Salvatore Pappalardo (composer)
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Born in Catania, Pappalardo began his studies in his home city before entering the Palermo Conservatory where he studied under Pietro Raimondi. He worked as a music teacher and was a conductor at the opera house in Catania until he moved to Naples in 1845 when he was made the court composer for Leopoldo di Borbone, the Count of Siracusa. He later worked as a teacher of music theory and composition in Naples. He died in Naples in 1884.
Pappalardo's work as a composer was mainly directed towards composing operas and other music for the theatre. He composed eight operas: Francesca da Rimini (1844), Il corsaro (Naples, 1846), La figlia del Doge (Catania, 1855), L'atrabiliare (Naples, 1856), Mirinda (Naples, 1860), Gustavo Wasa (Naples, 1865), Le diavolesse (Naples, 1878), and Le due ambasciatrici (never performed). He also composed a significant amount of church music. His most successful and innovative music however, was his chamber music; particularly his collection of art songs for voice and piano and a collection of string quartets and quintets. His chamber music was played throughout Italy and Germany.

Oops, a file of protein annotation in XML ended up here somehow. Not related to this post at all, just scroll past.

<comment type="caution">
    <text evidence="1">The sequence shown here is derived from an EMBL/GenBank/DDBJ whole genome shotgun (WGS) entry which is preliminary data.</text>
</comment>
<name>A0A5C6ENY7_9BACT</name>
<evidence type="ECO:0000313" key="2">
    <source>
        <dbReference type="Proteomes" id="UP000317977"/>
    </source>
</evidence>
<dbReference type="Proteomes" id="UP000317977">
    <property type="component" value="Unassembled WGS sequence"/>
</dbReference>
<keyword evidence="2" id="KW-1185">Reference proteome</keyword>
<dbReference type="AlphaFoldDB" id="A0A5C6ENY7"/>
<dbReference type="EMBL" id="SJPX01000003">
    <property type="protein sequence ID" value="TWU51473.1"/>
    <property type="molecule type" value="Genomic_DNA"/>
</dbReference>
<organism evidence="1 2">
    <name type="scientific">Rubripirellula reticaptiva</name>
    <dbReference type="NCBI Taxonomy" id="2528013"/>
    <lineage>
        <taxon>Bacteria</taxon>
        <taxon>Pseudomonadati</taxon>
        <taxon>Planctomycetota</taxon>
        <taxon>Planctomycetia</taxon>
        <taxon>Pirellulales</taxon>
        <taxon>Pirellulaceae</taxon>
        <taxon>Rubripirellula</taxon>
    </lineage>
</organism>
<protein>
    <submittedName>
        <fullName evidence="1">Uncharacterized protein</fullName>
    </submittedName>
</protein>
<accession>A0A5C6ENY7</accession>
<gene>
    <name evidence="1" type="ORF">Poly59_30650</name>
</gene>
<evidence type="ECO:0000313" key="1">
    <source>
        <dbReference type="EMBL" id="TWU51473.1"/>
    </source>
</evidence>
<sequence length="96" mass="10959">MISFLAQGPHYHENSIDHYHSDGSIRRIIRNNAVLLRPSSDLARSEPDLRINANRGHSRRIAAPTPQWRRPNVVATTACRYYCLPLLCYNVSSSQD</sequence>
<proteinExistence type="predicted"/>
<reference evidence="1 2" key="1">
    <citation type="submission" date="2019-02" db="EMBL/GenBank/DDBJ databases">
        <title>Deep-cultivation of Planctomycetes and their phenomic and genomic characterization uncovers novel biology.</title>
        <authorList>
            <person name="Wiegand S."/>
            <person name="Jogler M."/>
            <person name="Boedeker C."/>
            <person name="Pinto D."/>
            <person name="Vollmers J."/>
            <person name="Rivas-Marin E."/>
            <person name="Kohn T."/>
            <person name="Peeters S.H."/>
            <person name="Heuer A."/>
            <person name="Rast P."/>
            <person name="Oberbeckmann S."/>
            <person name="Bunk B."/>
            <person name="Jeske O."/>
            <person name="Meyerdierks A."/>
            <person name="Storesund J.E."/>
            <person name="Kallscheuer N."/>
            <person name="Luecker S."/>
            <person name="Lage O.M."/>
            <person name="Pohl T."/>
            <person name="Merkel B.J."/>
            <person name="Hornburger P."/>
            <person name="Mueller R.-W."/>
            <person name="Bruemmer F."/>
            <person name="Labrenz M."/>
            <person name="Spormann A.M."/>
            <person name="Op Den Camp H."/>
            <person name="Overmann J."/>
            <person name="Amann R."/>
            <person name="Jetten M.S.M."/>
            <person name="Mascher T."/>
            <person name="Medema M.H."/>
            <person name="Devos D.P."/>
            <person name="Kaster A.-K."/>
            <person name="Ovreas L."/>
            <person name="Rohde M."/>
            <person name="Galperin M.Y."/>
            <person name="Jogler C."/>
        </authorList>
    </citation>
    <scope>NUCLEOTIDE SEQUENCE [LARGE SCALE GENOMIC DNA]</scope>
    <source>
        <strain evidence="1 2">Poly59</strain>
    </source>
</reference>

N. Giannotta. Secoli di musica catanese (Catania, 1968)